How Is Your Memory?

“On September 11, 2001, in our time of grief, the American people came together.  We offered our neighbors a hand, and we offered the wounded our blood.  We reaffirmed our ties to each other, and our love of community and country.  On that day, no matter where we came from, what God we prayed to, or what race or ethnicity we were, we were united as one American family.” – President Barack Obama

I remember the late afternoon on September 11, 2001. I remember going through the day without knowing what to say. I remember my friend whose birthday was that day. I remember watching one of my teachers openly weep in front of the class.

Most of all, I remember listening to the voice of our president over the PA system. I was in the halls during my last class, and two of my classmates were with me. We stopped, and simply looked up at the nearest speaker. Someone from the yearbook staff was in the hall, and she snapped a photo. I never saw it, and I’m sure if I did, I would have been disappointed.

Last night, I found myself again listening to our president, and this time he delivered words conveying that one chapter in our history has closed (although a new chapter looms). This time, my thoughts swam–I simultaneously wanted to burst out into the “U.S.A.!” chant, and I wanted to make sure my residents weren’t conveying anti-Muslim sentiments. I am living through one of the most teachable moments I will ever find in my student affairs career.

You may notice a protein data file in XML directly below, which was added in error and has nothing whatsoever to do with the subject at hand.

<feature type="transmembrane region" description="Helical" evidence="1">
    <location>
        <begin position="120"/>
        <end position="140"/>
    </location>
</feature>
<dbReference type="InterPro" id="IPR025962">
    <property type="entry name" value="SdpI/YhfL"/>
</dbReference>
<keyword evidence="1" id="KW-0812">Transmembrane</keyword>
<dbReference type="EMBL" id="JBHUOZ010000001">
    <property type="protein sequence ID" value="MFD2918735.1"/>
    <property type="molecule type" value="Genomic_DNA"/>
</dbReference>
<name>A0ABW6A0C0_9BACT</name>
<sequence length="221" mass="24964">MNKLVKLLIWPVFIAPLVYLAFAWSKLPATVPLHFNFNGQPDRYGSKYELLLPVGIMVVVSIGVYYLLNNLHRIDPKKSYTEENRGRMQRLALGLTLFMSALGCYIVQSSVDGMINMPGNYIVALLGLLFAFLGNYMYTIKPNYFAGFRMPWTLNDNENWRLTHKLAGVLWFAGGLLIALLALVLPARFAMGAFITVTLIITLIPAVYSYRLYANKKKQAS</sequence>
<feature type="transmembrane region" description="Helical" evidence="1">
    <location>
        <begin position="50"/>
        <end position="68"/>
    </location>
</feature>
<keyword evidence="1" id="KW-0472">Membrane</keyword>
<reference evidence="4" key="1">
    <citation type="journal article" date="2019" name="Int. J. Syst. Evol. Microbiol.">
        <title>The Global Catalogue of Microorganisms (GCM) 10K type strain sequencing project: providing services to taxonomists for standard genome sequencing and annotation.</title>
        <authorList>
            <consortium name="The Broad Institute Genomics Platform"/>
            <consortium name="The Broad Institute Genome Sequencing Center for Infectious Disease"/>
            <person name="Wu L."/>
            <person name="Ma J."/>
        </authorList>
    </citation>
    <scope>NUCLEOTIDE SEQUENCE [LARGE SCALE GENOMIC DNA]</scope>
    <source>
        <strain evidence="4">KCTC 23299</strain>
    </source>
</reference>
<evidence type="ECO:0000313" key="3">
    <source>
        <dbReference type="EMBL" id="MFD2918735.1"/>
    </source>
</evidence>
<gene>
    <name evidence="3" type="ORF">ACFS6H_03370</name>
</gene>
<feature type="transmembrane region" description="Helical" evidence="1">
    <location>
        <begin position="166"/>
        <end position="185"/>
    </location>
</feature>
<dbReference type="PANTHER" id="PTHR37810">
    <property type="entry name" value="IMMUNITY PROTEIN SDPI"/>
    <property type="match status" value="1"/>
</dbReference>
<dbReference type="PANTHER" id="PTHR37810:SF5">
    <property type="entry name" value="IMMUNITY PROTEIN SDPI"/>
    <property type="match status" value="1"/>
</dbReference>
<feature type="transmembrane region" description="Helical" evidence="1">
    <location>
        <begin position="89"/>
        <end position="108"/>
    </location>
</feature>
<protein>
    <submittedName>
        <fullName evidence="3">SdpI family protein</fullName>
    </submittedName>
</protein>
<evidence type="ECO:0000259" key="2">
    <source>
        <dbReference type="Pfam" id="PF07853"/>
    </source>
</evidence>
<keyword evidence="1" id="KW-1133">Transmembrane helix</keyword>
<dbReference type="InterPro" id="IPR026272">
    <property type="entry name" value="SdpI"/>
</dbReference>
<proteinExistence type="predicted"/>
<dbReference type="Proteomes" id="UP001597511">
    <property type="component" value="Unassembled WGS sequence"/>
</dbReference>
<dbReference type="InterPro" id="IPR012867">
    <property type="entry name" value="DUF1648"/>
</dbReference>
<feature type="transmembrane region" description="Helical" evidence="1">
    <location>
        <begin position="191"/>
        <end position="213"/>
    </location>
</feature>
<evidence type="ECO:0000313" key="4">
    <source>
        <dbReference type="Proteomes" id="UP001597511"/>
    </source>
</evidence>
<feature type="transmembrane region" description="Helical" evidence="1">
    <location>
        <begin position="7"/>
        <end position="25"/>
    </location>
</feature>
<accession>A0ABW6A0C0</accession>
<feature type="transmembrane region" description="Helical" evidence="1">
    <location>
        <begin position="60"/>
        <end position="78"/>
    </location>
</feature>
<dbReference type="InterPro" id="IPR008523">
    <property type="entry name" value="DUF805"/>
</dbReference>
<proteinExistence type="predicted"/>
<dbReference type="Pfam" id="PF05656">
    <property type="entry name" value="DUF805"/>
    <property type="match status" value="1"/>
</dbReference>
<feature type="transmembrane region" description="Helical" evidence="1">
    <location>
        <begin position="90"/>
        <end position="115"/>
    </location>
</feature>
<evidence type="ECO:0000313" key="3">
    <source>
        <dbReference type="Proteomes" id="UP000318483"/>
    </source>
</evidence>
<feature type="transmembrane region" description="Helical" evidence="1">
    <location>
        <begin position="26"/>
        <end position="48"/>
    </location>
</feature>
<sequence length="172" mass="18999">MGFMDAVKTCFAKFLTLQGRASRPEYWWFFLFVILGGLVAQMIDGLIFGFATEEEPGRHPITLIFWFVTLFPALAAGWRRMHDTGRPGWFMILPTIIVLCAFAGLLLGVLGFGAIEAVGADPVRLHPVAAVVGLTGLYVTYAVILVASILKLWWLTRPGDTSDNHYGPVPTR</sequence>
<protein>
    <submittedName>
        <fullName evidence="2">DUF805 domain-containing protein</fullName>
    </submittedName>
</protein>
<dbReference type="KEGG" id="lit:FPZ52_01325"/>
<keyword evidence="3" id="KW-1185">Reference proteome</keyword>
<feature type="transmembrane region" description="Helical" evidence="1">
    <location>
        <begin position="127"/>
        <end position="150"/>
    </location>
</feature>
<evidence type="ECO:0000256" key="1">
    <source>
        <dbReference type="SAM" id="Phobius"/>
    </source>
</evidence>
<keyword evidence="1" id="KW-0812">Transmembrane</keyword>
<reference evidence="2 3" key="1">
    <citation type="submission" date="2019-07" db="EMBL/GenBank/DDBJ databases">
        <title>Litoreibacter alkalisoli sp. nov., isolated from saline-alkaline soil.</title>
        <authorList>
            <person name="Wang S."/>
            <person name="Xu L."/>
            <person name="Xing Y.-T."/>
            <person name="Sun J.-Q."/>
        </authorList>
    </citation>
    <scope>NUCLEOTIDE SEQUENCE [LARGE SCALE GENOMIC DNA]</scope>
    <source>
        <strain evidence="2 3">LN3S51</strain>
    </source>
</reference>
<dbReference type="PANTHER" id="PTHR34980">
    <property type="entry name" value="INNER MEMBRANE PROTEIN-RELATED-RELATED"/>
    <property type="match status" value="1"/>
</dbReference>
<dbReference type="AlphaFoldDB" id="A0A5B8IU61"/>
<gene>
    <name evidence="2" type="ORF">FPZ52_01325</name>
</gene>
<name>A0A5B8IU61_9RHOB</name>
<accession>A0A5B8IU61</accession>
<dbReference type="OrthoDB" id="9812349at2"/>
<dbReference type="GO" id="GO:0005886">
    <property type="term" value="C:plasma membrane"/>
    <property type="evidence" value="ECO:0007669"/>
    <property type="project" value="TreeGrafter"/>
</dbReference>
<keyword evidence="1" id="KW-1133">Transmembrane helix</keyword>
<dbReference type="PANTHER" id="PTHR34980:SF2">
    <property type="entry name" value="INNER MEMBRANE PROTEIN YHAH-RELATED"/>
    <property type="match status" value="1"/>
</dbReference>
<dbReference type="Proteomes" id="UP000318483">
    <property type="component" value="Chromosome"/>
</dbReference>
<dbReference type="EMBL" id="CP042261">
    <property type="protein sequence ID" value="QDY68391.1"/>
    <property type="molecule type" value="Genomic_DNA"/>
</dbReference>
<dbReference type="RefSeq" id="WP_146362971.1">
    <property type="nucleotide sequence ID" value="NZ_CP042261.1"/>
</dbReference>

And I don’t want to disappoint.

Thankfully, there were messages like this:
“As we do, we must also reaffirm that the United States is not –- and never will be -– at war with Islam.  I’ve made clear, just as President Bush did shortly after 9/11, that our war is not against Islam.  Bin Laden was not a Muslim leader; he was a mass murderer of Muslims.  Indeed, al Qaeda has slaughtered scores of Muslims in many countries, including our own.  So his demise should be welcomed by all who believe in peace and human dignity.” – President Obama

At this time, there are many sentiments to negotiate. Engaging in careful discourse and simply not getting careless or sloppy with what is said or done will be important. Sure, it’s not as fun as I hope, but this is bigger than me. It’s bigger than real life. Let’s find ways to come together.

Edit: And of course, a big thank you to those that have sacrificed so much, especially in the past decade.